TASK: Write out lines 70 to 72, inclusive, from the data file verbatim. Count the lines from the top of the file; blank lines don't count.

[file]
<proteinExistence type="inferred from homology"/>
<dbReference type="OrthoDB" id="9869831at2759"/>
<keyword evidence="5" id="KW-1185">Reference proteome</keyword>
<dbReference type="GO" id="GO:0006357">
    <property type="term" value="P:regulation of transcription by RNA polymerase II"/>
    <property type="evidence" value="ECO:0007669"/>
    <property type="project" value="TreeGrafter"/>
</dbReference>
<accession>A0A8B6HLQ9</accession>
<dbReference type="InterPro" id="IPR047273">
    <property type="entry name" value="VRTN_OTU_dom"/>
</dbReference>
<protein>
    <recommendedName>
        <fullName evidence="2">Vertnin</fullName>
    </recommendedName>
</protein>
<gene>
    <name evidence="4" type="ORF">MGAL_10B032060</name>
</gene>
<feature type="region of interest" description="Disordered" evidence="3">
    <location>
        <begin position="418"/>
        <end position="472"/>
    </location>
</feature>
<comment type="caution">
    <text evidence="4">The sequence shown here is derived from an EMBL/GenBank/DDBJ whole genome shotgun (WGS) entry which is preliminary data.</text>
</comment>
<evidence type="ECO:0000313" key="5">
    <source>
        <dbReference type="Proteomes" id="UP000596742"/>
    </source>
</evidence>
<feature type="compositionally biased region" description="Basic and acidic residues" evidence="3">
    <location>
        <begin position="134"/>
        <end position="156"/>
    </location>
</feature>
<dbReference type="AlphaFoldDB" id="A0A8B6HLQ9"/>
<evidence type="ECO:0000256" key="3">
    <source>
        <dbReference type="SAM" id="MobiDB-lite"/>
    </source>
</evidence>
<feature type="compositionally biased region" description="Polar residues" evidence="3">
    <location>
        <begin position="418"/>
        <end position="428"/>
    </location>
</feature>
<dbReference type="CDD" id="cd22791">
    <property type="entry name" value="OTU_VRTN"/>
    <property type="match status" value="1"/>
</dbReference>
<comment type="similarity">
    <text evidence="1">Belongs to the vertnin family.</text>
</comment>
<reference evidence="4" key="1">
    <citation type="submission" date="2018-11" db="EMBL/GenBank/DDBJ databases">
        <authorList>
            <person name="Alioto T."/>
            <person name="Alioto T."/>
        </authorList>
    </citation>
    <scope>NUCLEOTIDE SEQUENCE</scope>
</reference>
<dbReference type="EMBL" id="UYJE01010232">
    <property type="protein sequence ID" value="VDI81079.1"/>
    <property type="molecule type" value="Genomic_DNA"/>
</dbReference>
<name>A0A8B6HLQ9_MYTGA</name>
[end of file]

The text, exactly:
    <property type="protein sequence ID" value="VDI81079.1"/>
    <property type="molecule type" value="Genomic_DNA"/>
</dbReference>